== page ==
Since 2012, Santa Carolina has been developing Bloque Herencia, an ambitious R&D project aimed to recover the world’s sole remaining DNA of pre-phylloxera old vitis vinifera material that arrived in Chile between colonial times and the 19th century.
As explained by Andrés Caballero, Winemaker Director at Santa Carolina, Bloque Herencia seeks to enhance the diversity of the project components in order to make less monotonous wines. “Our goal is to produce wines of multi-layered complexity. Ultimately, this will be the characteristic our consumers will recognize in and remember about our wines,” he added.
This is a pioneering approach in Chile, both in the way the project has been conducted and regarding the information and contents obtained. “Not only are we bestowing a heritage for our country and wine industry because the grapevine material collected through the project has helped broaden the genetic variability pool available in Chile, but we are also helping increase the dependability of nurseries’ vine material supply. We already started sharing the recovered material with Wines of Chile,” Andrés commented.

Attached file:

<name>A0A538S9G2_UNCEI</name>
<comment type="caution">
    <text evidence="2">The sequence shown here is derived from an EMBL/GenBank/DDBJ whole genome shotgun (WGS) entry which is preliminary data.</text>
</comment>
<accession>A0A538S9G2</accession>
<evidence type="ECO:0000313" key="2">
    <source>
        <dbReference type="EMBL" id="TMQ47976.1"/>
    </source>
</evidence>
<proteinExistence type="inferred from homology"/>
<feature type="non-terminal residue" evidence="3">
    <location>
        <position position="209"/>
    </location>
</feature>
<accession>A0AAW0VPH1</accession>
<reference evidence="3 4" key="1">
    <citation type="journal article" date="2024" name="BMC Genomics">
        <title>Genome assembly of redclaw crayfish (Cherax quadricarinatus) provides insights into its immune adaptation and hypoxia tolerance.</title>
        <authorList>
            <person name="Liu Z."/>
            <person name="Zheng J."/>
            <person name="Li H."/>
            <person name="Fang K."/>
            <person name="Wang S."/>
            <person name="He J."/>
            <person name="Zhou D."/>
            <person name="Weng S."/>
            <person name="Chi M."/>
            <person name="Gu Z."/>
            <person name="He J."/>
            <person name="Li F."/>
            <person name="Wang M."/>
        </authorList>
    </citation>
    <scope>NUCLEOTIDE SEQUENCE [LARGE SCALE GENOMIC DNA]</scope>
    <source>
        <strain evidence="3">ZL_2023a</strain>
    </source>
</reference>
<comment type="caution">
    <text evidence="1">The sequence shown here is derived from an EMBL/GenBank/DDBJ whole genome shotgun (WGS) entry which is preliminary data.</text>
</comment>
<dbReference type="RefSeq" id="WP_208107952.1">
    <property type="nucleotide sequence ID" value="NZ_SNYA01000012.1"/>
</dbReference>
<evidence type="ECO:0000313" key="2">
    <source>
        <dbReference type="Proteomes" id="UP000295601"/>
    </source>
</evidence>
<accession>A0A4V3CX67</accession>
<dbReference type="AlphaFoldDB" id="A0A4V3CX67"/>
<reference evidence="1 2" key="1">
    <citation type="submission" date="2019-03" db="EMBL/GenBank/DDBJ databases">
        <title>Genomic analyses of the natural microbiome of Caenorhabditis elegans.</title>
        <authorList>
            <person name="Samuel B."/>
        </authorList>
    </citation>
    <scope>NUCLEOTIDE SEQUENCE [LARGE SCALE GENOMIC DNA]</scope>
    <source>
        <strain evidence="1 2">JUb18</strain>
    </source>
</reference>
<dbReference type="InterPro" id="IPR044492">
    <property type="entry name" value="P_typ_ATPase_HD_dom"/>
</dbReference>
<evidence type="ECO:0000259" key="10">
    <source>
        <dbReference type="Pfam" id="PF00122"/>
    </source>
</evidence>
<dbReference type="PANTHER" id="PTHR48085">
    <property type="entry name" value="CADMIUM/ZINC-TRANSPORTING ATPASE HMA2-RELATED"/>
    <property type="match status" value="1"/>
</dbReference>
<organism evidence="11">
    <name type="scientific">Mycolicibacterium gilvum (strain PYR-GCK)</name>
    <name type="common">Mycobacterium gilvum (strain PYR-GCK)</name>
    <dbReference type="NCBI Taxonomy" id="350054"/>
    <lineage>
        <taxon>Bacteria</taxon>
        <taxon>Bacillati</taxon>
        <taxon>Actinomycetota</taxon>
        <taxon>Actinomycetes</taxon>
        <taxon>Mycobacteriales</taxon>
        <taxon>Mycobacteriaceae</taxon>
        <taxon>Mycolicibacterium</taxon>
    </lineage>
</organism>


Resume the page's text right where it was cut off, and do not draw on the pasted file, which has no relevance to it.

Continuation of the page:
This project focuses on climate change as well. At present, Santa Carolina’s winemaking team signed a partnership agreement with Chilean university Arturo Prat to develop the Desert Wines project to boost the grape varieties grown in the Atacama Desert: Tamarugal – Chile’s only native grape varietal-, País, and Gros Colman, and to refine winemaking techniques. In addition, trials with other traditional varieties like Pinot Noir, Chardonnay, and Malbec will be carried out next year to analyze how climate change affects the different varieties in extreme climate areas.